Our Problem With Time


time-managementOne thing that was hard to adjust to when my family and I moved from Colorado to Southern California… the lack of any rhythm in life. We were used to something called, “seasons” where life would slow down during the colder months. When the weather is nice for most of the year, it’s really hard to create a sense of margin where  you can catch your breath. But just as important, is how difficult it is to gain a sense of time that is holy.

The first thing that God declares to be holy in Genesis 2 is time. After His work of creation for six days, He sets aside the next and declares it to be holy or set apart for a special purpose – to mean something special and be something special. For most of us time does not feel holy. Just the opposite.. it feels like something to be used or spent to accomplish something else. In other words, time doesn’t feel holy. It feels more like a treadmill where I’m running to get LIFE accomplished!

Why is this so important? The church in history figured out something very important… there is a rhythm to life and the calendar year. They picked this up from the Hebrew understanding of a sacred (meaning holy) week, and a sacred year. All Christians observe (or try to observe) the rhythm of the week while both Catholics and later Anglicans, still observe the rhythm of the calendar year as expressed in their liturgy.

Robert Webber wrote in Ancient Future Faith,

“From a Christian point of view, the life, death, and resurrection of Jesus Christ are at the center of time, for from Christ we look backward toward creation, the Fall, the Covenants, and God’s working in history to bring redemption” (p.112)

This idea of the importance of time was seen in the distinction between two Greek words – chronos, which stood for chronological time and kairos, which was not sequential time but quality time. Kairos probably is best described as a moment in time or a period in time that drips with God’s grace. To celebrate Easter on the day, for sure, is chronos but it is also kairos as we stand in awe of what God has done but also look forward with great anticipation to what He will do.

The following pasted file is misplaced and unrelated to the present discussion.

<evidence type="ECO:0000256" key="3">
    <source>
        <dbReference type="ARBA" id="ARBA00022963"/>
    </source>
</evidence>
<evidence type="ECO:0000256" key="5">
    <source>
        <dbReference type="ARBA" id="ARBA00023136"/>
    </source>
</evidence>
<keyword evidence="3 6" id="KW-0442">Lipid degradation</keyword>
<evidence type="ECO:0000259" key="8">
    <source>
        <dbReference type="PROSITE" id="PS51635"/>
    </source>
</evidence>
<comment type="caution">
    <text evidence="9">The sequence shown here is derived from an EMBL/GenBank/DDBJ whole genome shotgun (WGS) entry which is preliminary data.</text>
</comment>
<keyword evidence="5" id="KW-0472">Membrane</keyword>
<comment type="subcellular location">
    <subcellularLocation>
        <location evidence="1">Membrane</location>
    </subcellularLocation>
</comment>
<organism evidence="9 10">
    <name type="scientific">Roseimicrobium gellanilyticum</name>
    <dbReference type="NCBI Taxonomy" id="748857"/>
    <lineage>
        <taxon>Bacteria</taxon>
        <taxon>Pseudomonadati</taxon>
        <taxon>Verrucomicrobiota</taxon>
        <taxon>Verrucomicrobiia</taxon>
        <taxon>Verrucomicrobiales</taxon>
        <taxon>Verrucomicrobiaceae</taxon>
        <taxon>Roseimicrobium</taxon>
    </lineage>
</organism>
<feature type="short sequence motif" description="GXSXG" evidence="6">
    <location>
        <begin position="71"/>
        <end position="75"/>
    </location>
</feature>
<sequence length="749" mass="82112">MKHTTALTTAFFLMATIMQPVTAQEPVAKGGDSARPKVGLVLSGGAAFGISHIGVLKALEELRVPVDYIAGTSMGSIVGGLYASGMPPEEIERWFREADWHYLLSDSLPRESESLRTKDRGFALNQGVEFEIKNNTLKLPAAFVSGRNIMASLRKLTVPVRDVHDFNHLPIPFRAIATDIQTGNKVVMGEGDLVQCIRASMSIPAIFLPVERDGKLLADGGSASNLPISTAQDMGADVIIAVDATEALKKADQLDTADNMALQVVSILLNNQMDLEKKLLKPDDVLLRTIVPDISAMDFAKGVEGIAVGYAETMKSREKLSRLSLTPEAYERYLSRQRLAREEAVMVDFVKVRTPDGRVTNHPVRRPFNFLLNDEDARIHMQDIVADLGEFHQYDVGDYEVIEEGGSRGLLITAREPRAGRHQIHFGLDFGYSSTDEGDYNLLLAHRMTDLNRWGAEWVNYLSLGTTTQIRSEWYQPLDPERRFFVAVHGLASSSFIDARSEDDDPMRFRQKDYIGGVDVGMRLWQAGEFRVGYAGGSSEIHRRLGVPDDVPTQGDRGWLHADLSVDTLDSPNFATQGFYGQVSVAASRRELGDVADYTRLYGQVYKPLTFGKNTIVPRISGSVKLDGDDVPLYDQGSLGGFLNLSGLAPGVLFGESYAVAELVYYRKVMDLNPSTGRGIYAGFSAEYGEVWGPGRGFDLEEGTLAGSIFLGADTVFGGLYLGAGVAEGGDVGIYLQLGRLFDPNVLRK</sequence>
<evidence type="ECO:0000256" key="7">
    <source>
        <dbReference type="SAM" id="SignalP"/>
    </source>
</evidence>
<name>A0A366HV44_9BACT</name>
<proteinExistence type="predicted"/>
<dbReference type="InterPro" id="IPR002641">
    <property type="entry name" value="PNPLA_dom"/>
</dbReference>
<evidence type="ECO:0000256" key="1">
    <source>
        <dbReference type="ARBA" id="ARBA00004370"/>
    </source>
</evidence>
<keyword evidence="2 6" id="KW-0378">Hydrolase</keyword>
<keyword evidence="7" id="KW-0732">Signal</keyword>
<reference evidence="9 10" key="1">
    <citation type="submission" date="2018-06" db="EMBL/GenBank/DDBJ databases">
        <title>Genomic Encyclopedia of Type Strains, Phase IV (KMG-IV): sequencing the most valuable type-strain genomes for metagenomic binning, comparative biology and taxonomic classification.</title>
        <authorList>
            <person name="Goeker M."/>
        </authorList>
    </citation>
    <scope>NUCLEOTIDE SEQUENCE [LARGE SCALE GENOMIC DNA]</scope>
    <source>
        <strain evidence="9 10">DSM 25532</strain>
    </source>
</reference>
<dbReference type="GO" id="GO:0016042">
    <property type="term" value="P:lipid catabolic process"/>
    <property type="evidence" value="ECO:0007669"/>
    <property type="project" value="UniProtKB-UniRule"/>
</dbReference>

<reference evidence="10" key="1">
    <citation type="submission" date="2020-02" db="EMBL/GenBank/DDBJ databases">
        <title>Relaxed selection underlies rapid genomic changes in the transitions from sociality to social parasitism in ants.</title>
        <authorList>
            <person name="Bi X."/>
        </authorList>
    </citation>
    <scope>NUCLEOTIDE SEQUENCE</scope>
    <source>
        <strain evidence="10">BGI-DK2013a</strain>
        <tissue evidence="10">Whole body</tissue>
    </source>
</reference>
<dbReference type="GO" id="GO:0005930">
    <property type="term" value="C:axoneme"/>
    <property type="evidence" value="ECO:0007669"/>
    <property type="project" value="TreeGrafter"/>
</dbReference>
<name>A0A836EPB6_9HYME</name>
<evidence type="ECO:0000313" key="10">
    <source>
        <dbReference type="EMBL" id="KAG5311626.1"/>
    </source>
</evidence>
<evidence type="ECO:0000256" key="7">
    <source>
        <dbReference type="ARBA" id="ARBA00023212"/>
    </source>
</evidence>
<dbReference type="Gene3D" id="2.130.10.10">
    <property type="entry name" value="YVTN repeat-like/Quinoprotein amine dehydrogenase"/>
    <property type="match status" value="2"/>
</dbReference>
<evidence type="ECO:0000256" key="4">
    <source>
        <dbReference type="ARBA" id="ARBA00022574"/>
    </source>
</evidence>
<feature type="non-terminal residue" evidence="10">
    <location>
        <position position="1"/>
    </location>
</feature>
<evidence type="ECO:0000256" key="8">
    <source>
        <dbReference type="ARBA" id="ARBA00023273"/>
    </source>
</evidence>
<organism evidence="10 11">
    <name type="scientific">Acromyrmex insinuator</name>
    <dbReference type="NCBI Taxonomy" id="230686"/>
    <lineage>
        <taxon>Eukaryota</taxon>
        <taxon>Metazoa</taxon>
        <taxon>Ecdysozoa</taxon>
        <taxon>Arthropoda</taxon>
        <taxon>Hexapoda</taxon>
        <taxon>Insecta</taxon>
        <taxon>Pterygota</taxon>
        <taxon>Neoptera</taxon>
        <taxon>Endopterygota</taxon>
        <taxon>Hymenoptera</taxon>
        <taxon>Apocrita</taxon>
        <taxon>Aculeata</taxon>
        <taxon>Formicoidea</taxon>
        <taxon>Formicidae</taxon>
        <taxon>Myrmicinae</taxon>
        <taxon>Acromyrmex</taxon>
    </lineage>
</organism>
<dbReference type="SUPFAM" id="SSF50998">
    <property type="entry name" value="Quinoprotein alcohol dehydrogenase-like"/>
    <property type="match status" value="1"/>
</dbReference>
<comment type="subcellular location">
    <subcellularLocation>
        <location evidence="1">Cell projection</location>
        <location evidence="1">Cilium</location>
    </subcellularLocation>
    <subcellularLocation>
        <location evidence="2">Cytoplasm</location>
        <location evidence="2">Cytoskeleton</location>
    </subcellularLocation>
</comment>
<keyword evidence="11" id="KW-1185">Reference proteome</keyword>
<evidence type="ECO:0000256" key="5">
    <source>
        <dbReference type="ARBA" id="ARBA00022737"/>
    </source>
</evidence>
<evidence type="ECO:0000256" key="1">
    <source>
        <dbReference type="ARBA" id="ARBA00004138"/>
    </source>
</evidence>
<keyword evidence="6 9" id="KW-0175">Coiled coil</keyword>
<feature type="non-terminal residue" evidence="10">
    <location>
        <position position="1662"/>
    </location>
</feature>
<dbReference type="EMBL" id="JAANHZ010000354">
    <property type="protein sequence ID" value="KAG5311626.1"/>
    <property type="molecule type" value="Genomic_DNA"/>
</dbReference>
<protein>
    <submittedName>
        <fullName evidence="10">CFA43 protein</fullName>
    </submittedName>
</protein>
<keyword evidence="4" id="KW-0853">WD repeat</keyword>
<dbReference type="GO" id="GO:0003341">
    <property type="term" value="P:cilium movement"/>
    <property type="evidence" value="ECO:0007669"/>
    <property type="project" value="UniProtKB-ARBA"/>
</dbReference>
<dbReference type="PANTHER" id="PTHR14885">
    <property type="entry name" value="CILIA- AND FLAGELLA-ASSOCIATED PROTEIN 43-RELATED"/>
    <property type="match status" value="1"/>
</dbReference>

Easter, then, is a particular time in the rhythm of the year when we intentionally pause to look back but also to look forward. There is a preparation time (Lent) of the heart so that when the day comes, it’s not just a celebration for what Christ has done but also what He will do. Resurrection then is for Christians holy time when we both look back at grace and look forward to grace. In many ways, Easter is the center of the year and unlike Christmas, it calls us to enter into the drama of the Passion week. We are not just bystanders who celebrate the day. We are participants as we lament on Friday with the great, but subdued hope that Sunday is coming.  The wild thing is that alongside the church worldwide, we “spend time” doing this every year and it’s, for the most part, non-productive time.

This Easter, it’s not just chronos. It’s time well spent that is full of God’s grace, not only for what He’s done in the past for we who trust in Jesus’ death on the cross in our place. It also is dripping with grace because we, among all people, have a great sense of hope that God is not done with us yet and we are moving toward a future time that will be literally glorious!

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